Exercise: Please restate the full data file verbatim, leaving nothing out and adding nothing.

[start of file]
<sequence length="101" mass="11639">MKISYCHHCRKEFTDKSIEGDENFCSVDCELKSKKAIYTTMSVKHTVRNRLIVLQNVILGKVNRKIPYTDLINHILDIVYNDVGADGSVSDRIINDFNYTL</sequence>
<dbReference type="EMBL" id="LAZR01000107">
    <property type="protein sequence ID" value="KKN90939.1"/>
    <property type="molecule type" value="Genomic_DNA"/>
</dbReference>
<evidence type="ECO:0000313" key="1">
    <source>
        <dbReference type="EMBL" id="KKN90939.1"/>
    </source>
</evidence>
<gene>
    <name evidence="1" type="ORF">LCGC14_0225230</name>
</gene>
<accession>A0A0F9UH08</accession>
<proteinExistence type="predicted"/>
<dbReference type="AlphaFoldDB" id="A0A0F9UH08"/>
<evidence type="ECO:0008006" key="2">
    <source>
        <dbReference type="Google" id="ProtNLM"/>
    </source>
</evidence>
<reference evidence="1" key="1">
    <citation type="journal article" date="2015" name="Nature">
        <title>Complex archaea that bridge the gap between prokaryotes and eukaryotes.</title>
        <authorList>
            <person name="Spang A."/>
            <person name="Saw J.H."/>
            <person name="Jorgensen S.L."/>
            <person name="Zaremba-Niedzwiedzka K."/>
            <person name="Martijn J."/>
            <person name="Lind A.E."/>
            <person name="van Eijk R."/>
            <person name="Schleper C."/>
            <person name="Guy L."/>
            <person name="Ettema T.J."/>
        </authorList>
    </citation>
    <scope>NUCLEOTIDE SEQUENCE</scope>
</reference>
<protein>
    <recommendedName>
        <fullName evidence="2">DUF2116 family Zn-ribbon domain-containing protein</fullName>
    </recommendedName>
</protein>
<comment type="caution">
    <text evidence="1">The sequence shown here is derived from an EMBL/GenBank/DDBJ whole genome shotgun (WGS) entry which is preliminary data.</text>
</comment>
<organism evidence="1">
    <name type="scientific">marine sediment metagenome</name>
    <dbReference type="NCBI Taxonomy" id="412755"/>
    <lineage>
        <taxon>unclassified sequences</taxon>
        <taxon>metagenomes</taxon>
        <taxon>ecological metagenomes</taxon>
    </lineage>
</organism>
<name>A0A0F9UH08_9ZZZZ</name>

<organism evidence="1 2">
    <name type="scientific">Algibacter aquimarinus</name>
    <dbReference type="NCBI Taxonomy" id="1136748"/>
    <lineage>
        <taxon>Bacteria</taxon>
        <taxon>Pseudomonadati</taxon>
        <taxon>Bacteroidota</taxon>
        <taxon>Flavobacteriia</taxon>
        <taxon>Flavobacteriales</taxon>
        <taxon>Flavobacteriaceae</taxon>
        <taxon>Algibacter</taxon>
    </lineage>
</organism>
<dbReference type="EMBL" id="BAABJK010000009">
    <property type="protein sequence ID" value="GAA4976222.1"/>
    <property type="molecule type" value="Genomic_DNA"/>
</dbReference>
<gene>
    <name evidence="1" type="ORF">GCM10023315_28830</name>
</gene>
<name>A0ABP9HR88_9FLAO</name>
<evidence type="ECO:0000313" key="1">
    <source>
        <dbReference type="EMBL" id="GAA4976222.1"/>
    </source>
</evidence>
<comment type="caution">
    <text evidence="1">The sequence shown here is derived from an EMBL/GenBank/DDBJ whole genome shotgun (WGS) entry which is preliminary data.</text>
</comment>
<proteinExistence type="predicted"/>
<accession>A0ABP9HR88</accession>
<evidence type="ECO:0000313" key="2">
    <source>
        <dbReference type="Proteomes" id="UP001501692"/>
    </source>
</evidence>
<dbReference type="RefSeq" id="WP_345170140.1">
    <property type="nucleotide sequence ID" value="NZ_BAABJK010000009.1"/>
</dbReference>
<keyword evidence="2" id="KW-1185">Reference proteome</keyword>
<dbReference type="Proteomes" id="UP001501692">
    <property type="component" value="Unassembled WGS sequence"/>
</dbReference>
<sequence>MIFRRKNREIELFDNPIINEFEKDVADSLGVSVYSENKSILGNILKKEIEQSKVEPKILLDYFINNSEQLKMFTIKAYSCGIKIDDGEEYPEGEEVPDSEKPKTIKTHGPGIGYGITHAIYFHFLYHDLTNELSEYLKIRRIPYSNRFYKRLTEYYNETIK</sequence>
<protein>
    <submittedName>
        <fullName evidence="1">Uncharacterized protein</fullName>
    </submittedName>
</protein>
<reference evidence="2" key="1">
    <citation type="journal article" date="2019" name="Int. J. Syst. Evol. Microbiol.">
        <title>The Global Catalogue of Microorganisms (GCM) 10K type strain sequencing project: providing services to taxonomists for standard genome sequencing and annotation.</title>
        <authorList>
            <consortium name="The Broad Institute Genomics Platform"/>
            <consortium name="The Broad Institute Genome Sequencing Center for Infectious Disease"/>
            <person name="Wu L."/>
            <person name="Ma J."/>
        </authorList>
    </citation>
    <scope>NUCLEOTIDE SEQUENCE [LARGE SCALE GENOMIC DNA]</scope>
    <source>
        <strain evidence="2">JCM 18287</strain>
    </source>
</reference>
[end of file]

<sequence length="101" mass="11639">MKISYCHHCRKEFTDKSIEGDENFCSVDCELKSKKAIYTTMSVKHTVRNRLIVLQNVILGKVNRKIPYTDLINHILDIVYNDVGADGSVSDRIINDFNYTL</sequence>
<dbReference type="EMBL" id="LAZR01000107">
    <property type="protein sequence ID" value="KKN90939.1"/>
    <property type="molecule type" value="Genomic_DNA"/>
</dbReference>
<evidence type="ECO:0000313" key="1">
    <source>
        <dbReference type="EMBL" id="KKN90939.1"/>
    </source>
</evidence>
<gene>
    <name evidence="1" type="ORF">LCGC14_0225230</name>
</gene>
<accession>A0A0F9UH08</accession>
<proteinExistence type="predicted"/>
<dbReference type="AlphaFoldDB" id="A0A0F9UH08"/>
<evidence type="ECO:0008006" key="2">
    <source>
        <dbReference type="Google" id="ProtNLM"/>
    </source>
</evidence>
<reference evidence="1" key="1">
    <citation type="journal article" date="2015" name="Nature">
        <title>Complex archaea that bridge the gap between prokaryotes and eukaryotes.</title>
        <authorList>
            <person name="Spang A."/>
            <person name="Saw J.H."/>
            <person name="Jorgensen S.L."/>
            <person name="Zaremba-Niedzwiedzka K."/>
            <person name="Martijn J."/>
            <person name="Lind A.E."/>
            <person name="van Eijk R."/>
            <person name="Schleper C."/>
            <person name="Guy L."/>
            <person name="Ettema T.J."/>
        </authorList>
    </citation>
    <scope>NUCLEOTIDE SEQUENCE</scope>
</reference>
<protein>
    <recommendedName>
        <fullName evidence="2">DUF2116 family Zn-ribbon domain-containing protein</fullName>
    </recommendedName>
</protein>
<comment type="caution">
    <text evidence="1">The sequence shown here is derived from an EMBL/GenBank/DDBJ whole genome shotgun (WGS) entry which is preliminary data.</text>
</comment>
<organism evidence="1">
    <name type="scientific">marine sediment metagenome</name>
    <dbReference type="NCBI Taxonomy" id="412755"/>
    <lineage>
        <taxon>unclassified sequences</taxon>
        <taxon>metagenomes</taxon>
        <taxon>ecological metagenomes</taxon>
    </lineage>
</organism>
<name>A0A0F9UH08_9ZZZZ</name>

<organism evidence="1 2">
    <name type="scientific">Algibacter aquimarinus</name>
    <dbReference type="NCBI Taxonomy" id="1136748"/>
    <lineage>
        <taxon>Bacteria</taxon>
        <taxon>Pseudomonadati</taxon>
        <taxon>Bacteroidota</taxon>
        <taxon>Flavobacteriia</taxon>
        <taxon>Flavobacteriales</taxon>
        <taxon>Flavobacteriaceae</taxon>
        <taxon>Algibacter</taxon>
    </lineage>
</organism>
<dbReference type="EMBL" id="BAABJK010000009">
    <property type="protein sequence ID" value="GAA4976222.1"/>
    <property type="molecule type" value="Genomic_DNA"/>
</dbReference>
<gene>
    <name evidence="1" type="ORF">GCM10023315_28830</name>
</gene>
<name>A0ABP9HR88_9FLAO</name>
<evidence type="ECO:0000313" key="1">
    <source>
        <dbReference type="EMBL" id="GAA4976222.1"/>
    </source>
</evidence>
<comment type="caution">
    <text evidence="1">The sequence shown here is derived from an EMBL/GenBank/DDBJ whole genome shotgun (WGS) entry which is preliminary data.</text>
</comment>
<proteinExistence type="predicted"/>
<accession>A0ABP9HR88</accession>
<evidence type="ECO:0000313" key="2">
    <source>
        <dbReference type="Proteomes" id="UP001501692"/>
    </source>
</evidence>
<dbReference type="RefSeq" id="WP_345170140.1">
    <property type="nucleotide sequence ID" value="NZ_BAABJK010000009.1"/>
</dbReference>
<keyword evidence="2" id="KW-1185">Reference proteome</keyword>
<dbReference type="Proteomes" id="UP001501692">
    <property type="component" value="Unassembled WGS sequence"/>
</dbReference>
<sequence>MIFRRKNREIELFDNPIINEFEKDVADSLGVSVYSENKSILGNILKKEIEQSKVEPKILLDYFINNSEQLKMFTIKAYSCGIKIDDGEEYPEGEEVPDSEKPKTIKTHGPGIGYGITHAIYFHFLYHDLTNELSEYLKIRRIPYSNRFYKRLTEYYNETIK</sequence>
<protein>
    <submittedName>
        <fullName evidence="1">Uncharacterized protein</fullName>
    </submittedName>
</protein>
<reference evidence="2" key="1">
    <citation type="journal article" date="2019" name="Int. J. Syst. Evol. Microbiol.">
        <title>The Global Catalogue of Microorganisms (GCM) 10K type strain sequencing project: providing services to taxonomists for standard genome sequencing and annotation.</title>
        <authorList>
            <consortium name="The Broad Institute Genomics Platform"/>
            <consortium name="The Broad Institute Genome Sequencing Center for Infectious Disease"/>
            <person name="Wu L."/>
            <person name="Ma J."/>
        </authorList>
    </citation>
    <scope>NUCLEOTIDE SEQUENCE [LARGE SCALE GENOMIC DNA]</scope>
    <source>
        <strain evidence="2">JCM 18287</strain>
    </source>
</reference>